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The Environmental Visualization Lab at the National Oceanic and Atmospheric Administration has released these images showing worldwide tropical cyclone activity over a 170-year period.
The images depict data for a total of 11,967 cyclones recorded from 1842 to 2012 and are all assembled into a single database called IBTrACS. Along with track data the IBTrACS database also stores estimates for wind speed, which together make for some stunning visuals.
CYCLONE FREQUENCY (HI-RES HERE)
By coloring how many times any storm track overlapped another, certain patterns arise in the density of storms affecting a given area. For example, as you can seen from the images below the cyclone tracks overlapped the most in the western Pacific and Bay of Bengal (India), where typhoon season never ends since waters are always warm enough to sustain cyclone formation.
While frequency of track overlaps is much lower in the Western Hemisphere than in the Eastern Hemisphere, a related map showing storm intensity shows an interesting contrast.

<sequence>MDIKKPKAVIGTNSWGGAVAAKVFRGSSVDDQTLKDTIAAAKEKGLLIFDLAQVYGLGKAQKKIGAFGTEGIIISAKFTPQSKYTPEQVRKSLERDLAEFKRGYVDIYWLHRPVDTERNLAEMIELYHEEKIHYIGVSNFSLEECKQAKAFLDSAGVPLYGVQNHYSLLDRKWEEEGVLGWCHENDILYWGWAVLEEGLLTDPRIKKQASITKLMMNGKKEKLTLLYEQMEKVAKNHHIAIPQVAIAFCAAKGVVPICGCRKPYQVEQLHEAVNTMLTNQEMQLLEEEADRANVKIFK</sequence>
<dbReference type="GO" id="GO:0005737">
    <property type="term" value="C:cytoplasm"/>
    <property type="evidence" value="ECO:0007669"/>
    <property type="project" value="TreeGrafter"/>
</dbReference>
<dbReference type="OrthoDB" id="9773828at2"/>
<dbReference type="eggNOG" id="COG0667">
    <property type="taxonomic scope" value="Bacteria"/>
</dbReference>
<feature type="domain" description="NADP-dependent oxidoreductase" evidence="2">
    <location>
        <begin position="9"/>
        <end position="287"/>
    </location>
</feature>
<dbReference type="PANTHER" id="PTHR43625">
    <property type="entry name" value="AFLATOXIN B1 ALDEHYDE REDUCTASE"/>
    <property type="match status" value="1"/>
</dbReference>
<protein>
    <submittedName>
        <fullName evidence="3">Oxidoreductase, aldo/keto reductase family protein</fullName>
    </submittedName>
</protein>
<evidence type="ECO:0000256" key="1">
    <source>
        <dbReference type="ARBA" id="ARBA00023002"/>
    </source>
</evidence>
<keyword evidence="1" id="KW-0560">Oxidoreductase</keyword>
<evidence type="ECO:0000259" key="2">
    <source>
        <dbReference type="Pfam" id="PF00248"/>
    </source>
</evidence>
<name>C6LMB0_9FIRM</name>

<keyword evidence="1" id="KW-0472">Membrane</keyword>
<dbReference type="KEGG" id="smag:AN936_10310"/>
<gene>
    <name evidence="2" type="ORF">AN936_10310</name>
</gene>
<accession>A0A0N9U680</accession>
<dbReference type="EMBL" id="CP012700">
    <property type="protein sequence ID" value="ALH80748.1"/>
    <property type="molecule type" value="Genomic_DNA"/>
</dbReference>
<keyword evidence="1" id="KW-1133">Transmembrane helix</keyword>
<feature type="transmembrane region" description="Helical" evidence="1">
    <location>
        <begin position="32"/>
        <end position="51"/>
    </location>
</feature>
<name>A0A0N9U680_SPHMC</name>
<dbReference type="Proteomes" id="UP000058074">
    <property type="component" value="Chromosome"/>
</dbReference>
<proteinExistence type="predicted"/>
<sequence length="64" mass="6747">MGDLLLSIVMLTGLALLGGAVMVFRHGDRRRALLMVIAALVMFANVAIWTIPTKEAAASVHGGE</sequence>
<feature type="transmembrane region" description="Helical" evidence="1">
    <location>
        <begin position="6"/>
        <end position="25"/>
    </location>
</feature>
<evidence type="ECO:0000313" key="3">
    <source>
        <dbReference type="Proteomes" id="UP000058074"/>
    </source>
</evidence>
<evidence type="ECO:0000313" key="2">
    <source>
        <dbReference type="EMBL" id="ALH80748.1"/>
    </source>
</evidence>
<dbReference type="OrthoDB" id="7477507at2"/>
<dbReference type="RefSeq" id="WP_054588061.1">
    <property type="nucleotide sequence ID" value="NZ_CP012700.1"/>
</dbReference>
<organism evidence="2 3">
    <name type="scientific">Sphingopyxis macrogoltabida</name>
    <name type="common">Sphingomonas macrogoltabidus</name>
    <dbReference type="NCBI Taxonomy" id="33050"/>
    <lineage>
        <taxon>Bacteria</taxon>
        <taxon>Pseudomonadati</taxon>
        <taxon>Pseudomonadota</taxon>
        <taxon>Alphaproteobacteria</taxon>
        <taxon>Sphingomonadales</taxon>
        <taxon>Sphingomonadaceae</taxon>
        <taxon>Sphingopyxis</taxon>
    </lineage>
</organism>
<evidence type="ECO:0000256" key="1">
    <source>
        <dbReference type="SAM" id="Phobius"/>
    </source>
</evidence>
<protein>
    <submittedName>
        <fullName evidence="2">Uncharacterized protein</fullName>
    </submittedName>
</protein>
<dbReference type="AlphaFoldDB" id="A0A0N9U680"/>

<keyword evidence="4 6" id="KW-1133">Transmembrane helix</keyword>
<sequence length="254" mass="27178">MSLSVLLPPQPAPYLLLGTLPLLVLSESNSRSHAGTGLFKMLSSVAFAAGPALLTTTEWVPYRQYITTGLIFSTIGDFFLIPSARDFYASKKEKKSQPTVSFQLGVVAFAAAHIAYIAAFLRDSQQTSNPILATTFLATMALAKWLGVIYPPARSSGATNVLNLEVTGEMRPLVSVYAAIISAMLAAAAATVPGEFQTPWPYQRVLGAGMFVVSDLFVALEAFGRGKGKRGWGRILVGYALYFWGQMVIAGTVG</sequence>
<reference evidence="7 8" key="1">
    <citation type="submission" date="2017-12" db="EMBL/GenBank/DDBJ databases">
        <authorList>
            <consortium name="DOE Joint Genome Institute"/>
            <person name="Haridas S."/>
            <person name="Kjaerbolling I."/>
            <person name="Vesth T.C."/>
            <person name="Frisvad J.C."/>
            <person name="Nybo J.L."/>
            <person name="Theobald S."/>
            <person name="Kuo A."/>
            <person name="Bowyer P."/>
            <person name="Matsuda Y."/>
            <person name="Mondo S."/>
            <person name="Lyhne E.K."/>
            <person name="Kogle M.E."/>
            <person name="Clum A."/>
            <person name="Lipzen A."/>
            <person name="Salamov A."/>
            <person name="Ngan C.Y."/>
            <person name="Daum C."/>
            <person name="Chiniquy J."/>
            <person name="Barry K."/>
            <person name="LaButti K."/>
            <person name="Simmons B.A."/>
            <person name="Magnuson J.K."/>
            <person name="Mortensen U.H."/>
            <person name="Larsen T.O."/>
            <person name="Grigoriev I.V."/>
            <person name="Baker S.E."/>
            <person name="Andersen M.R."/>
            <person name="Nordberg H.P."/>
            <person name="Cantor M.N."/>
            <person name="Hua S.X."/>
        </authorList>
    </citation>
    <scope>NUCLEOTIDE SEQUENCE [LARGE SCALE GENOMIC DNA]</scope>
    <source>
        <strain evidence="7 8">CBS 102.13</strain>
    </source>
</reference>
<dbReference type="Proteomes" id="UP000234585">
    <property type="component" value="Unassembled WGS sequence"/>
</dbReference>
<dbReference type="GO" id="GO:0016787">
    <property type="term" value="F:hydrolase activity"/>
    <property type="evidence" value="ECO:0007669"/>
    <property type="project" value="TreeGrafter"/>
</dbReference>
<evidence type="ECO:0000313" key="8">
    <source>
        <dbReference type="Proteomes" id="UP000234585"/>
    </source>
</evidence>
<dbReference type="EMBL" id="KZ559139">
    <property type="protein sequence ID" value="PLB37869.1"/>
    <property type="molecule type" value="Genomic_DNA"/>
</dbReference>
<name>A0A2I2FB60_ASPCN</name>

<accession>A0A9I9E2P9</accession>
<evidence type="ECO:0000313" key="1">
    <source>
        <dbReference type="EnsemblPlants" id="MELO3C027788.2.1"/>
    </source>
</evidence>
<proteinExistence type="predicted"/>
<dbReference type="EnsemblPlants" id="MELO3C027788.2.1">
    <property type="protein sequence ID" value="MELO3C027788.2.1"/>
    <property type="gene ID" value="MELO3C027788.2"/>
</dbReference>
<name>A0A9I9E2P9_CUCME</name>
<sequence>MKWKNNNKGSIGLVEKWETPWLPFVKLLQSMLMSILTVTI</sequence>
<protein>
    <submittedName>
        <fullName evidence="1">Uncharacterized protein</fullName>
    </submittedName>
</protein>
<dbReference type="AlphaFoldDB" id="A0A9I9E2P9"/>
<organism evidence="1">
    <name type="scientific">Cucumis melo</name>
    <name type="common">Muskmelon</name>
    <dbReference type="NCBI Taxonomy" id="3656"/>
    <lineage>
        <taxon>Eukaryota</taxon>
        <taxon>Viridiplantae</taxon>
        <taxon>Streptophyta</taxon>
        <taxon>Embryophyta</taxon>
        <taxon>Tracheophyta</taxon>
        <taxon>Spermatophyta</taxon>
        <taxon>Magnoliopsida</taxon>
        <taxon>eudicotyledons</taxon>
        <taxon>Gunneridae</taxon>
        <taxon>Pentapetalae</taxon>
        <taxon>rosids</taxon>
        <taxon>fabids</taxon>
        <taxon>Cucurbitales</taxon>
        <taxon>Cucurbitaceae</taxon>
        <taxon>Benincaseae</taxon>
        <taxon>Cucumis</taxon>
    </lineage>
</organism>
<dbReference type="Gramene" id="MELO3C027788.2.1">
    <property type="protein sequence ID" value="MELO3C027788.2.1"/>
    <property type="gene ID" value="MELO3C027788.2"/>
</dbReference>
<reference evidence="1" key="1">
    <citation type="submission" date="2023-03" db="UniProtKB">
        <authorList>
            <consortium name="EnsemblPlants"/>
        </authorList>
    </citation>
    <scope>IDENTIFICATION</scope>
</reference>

CYCLONE INTENSITY (HI-RES HERE)
Again, by coloring the maximum sustained wind speed over the course of a storm’s life, certain patterns arise. As you can see the Northwestern Atlantic shows a much greater spread of strong storms, whereas in the Pacific the strongest cyclones seem to group near the Philippines.
NOAA notes that before the advent of the satellite era, hurricane tracks were constructed from ship reports and, although reliable, some storms were
probably definitely missed. Today, geostationary satellites, such as NOAA’s GOES, have revolutionized the ability of meteorologists to track cyclones and not a single storm is missed. Wonder what the maps will look like 170 years from now?
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